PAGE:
On Monday, November 21, Mohamed Fahmy – the now-famous reporter imprisoned for nearly two years in Egypt on false terrorism allegations – held a talk at the Fredric Wood Theatre to promote his new book, The Marriott Cell, which recounts that experience. The event mostly served as a sort of “sneak preview” of the book’s contents, with Fahmy talking about the broad range of people he met in his experience or describing the inadequate living conditions of Cairo’s notorious “Scorpion Prison.”
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However, what was very evident during the talk was that despite all he had experienced, Fahmy was a man who still held an incredible passion for journalism and, more importantly, his home country of Egypt.
“I typed freelance articles for my father as a kid. I didn’t know exactly what I was typing, [but] he got that spirit injected into my being — of just writing [and press freedom]. It grew on me and I craved the truth and helping others, making sure that governments were accountable for what they do,” he said during the talk, but added how hard it is to report on the home he loves. “The hardest stories happen in your own backyard. You spend a lot of time growing up on those streets and you’re seeing it all happen in front of you. It is tough and it is harder to be objective.”
These sentiments are perfectly embodied through his new book. It is a work that manages to effectively paint the gruelling consequences that today’s geopolitical bureaucracy can have on those who care for others by chronicling the world around them.
With the first few chapters, you get the sense that it’s as if Fahmy had planned the whole thing out long before he was thrown in a cell. Aside from his imprisonment, the book recounts Fahmy’s personal experiences all the way back to the Arab Spring of 2011 — specifically, the Egyptian protests and their aftermath long after. These detailed accounts present an intensely conflicted perspective only a dual-citizen would know, one that readers are given a rare insight to. It is a dilemma that is further catalyzed by the demandingly objective career of a journalist. There’s an arguable bias to some of his viewpoints, but it becomes refreshingly introspective as the book goes on, given what he is subjected to.
That aspect can be too passionate to a fault. Fahmy regularly goes on tangents covering extraneous information related to the civil unrest in the Middle East. Mostly, these info-bites provide important context for his experiences such as the different subdivisions of radicalized Muslims he encounters or what he views as the degradation of Al Jazeera — his employer at the time of his arrest — from a respectable news outlet into a dangerously one-sided commentator that put him into his predicament. While that’s the case, the usefulness of this information depends on how up-to-date one is to current affairs. Half of it is helpful for the uninformed, but the rest can feel redundant. There were even a few times when the book repeats certain information.
Regardless, the real wealth of knowledge comes from Fahmy’s time as a prisoner himself. Throughout his time as a temporary convict, he is transferred through multiple confinements — from a cell dominated by cockroaches and constantly bombarded by a floodlight, to the comfort of a closely guarded hospital room.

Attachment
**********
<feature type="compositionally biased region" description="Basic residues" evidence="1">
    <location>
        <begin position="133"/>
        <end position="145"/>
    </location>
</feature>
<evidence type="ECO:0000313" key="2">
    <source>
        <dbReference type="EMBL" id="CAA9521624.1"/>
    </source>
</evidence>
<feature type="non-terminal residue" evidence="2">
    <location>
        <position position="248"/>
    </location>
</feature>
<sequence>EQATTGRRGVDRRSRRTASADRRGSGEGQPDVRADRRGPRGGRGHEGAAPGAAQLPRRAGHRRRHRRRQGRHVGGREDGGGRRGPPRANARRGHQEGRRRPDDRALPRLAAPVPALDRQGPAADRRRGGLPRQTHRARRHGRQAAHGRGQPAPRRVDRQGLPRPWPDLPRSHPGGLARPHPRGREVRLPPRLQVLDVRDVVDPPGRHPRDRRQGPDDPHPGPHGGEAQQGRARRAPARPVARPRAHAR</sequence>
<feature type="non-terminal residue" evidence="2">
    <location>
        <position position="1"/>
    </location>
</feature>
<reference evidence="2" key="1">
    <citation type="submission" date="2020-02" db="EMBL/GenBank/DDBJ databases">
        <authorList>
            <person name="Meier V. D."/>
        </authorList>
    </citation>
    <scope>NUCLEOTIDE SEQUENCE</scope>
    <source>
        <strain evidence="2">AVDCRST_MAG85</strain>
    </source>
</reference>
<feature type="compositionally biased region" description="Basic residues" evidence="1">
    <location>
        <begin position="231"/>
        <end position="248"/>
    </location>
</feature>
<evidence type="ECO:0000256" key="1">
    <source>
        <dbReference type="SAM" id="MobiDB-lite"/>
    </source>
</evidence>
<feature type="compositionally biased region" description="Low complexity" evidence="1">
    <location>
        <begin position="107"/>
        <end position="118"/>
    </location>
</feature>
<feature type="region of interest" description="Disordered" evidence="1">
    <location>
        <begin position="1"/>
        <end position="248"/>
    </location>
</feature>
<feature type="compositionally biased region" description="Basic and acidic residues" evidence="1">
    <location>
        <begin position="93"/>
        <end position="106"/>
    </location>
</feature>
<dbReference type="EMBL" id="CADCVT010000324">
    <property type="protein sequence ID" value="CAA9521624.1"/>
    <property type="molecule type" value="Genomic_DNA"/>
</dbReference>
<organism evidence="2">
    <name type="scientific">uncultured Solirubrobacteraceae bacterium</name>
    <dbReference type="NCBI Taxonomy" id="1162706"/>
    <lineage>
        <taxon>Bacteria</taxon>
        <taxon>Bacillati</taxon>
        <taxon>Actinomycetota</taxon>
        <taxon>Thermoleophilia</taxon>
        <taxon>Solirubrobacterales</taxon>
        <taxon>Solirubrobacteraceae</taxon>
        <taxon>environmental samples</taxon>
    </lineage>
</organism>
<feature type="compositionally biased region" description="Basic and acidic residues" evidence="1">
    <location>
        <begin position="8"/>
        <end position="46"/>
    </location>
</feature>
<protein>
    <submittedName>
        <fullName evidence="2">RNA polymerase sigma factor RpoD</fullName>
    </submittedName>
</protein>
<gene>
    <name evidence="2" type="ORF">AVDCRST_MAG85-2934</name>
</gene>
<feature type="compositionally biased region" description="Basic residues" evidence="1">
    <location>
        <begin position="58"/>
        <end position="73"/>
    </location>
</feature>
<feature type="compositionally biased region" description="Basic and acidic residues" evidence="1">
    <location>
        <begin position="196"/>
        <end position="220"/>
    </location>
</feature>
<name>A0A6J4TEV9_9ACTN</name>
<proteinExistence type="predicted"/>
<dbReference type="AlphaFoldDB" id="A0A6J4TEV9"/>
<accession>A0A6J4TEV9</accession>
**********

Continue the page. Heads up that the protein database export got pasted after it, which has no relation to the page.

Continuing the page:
Through each account, Fahmy manages to engross the reader in a world he once thought he’d only have to imagine. There is a focus on describing every little detail he can remember which perpetually surprises the reader. And it’s not just the frustrating complexities of the judicial system he and his legal associates try to game to regain freedom, which is a fascinating sub-plot in itself.
Through the book’s execution, we see the colourful yet crude perspectives of the terrorist radicals Fahmy comes to rely on, despite their unforgivable crimes. We see the bonds he forms with some of his own captors, even if it initially starts with bribery. We see how Fahmy and his family formulate new ways to cope with their situation, even if it means joking over ice cream. We see how he regularly argues with his fellow imprisoned co-workers about ideology, as if prosecution wasn’t enough to stop debate.
We see humanity, displaying its wide array of joys as much as its greatest flaws.
Most importantly, we see it through the eyes of a man that simply — even if not perfectly — the people of his country as someone who was raised there.
During his talk, Fahmy discussed how while in prison, he and his co-workers concocted a fake talk show, whose only audience were cell mates and featured top-ranking personnel from various radical groups. He also jokingly mentioned that he was forced to go “off the air…again” by prison guards, despite being fake. You learn later in the book that the show went on regardless, with some prisoners even volunteering to continue the show without the journalists.
This is easily the most poignant example to take away from the novel. In light of the revealing content of Fahmy’s experience, as well as acknowledging the consequences merely reporting news entails – even here in North America – it's ultimately a lesson that is something so easily forgotten: that a better tomorrow, no matter how liberating it is, starts by simply sitting down and listening.